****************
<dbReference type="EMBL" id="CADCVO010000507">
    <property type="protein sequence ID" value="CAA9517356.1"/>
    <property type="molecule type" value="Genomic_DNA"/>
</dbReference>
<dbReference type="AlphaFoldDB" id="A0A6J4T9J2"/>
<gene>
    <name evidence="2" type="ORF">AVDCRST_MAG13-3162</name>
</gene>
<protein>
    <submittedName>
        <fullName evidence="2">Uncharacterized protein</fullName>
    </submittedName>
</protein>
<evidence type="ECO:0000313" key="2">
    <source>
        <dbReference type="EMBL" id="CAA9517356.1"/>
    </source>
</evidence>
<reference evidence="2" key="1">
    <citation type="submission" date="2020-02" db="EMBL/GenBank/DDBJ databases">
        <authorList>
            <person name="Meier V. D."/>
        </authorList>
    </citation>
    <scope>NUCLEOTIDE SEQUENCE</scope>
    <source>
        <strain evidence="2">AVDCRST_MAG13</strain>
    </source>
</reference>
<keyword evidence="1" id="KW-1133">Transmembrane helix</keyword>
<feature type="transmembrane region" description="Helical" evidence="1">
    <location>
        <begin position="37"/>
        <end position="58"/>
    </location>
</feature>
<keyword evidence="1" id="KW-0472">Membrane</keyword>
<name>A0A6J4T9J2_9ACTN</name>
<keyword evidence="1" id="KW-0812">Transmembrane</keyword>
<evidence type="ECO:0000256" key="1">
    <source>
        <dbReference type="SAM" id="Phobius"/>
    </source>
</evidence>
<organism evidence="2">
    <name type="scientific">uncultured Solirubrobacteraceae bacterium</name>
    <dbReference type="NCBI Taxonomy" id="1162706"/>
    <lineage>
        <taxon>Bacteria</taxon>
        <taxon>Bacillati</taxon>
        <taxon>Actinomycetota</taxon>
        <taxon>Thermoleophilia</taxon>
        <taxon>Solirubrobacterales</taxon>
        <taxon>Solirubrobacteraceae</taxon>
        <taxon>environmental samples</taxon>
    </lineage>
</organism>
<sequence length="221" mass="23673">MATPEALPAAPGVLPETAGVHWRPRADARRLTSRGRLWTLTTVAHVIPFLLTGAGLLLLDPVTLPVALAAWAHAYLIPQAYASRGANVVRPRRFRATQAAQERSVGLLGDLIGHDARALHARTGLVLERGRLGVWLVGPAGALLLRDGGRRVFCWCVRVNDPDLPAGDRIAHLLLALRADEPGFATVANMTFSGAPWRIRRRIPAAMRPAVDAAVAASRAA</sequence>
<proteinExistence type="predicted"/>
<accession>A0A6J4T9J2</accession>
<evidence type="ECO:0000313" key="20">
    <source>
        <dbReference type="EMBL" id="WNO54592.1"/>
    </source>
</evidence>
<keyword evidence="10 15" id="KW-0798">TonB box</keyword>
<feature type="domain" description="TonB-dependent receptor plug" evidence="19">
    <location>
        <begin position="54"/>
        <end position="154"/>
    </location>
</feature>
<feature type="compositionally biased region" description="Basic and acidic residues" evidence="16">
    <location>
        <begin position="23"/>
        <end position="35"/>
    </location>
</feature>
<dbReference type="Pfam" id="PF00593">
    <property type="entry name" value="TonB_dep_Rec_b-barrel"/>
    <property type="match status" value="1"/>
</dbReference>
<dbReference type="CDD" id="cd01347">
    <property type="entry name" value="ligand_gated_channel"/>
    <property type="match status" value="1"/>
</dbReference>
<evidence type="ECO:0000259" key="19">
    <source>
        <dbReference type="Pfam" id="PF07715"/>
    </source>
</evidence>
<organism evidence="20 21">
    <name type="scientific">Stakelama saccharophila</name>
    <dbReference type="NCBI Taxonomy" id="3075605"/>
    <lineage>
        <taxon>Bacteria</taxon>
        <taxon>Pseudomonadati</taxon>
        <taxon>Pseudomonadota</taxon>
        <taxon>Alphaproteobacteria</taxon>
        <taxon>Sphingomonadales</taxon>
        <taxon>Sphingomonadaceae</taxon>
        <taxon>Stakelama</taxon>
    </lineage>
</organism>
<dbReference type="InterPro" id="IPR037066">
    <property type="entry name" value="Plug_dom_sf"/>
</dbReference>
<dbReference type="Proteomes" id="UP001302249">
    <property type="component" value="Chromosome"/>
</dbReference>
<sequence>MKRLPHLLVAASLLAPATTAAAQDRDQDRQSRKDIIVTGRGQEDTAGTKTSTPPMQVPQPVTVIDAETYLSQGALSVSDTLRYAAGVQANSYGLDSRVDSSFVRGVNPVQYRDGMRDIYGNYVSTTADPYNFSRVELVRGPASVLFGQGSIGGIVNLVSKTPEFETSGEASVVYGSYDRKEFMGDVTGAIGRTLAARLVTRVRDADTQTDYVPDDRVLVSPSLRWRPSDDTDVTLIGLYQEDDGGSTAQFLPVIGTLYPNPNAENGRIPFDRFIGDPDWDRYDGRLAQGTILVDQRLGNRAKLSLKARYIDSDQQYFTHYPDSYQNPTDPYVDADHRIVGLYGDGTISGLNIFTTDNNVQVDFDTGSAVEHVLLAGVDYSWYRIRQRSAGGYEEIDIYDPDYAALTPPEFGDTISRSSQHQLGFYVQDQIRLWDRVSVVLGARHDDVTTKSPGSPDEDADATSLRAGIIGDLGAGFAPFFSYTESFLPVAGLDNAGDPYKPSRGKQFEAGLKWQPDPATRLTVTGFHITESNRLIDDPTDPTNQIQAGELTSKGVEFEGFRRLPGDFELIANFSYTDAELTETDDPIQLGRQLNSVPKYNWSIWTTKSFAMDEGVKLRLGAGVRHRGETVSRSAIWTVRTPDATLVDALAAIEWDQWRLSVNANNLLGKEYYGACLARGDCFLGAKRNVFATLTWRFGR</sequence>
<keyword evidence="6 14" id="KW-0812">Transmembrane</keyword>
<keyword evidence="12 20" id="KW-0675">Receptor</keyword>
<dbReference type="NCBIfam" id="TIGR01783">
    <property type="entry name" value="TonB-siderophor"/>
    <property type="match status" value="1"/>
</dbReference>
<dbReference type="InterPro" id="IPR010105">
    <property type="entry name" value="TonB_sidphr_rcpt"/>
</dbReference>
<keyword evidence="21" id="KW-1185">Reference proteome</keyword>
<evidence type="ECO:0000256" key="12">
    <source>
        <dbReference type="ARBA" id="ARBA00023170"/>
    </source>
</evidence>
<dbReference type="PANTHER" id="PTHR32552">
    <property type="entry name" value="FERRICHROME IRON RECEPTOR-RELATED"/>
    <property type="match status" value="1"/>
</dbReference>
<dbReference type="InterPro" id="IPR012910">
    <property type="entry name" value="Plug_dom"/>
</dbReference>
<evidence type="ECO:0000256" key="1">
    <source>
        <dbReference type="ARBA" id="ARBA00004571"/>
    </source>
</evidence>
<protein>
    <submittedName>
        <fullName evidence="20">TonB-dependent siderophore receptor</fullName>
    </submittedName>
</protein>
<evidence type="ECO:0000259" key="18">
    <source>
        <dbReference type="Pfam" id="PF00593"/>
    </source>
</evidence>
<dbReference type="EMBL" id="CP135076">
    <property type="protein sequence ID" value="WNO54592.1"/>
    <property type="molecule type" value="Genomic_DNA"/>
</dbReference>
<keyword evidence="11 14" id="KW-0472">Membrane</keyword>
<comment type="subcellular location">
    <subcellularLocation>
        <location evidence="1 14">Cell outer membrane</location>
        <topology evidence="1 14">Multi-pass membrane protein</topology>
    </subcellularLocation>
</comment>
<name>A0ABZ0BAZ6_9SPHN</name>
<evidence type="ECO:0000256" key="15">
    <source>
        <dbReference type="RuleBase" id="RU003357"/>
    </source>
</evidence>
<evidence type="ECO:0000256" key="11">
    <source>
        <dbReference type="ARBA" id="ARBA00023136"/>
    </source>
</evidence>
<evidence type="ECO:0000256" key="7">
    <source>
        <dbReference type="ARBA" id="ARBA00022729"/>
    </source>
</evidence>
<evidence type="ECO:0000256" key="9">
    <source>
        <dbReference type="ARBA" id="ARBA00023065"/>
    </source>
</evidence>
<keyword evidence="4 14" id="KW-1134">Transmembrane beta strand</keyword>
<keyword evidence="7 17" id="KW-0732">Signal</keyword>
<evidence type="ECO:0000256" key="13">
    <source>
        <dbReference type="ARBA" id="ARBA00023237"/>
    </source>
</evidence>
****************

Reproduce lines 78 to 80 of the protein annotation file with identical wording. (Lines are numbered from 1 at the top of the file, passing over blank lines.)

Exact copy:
</feature>
<dbReference type="Pfam" id="PF00593">
    <property type="entry name" value="TonB_dep_Rec_b-barrel"/>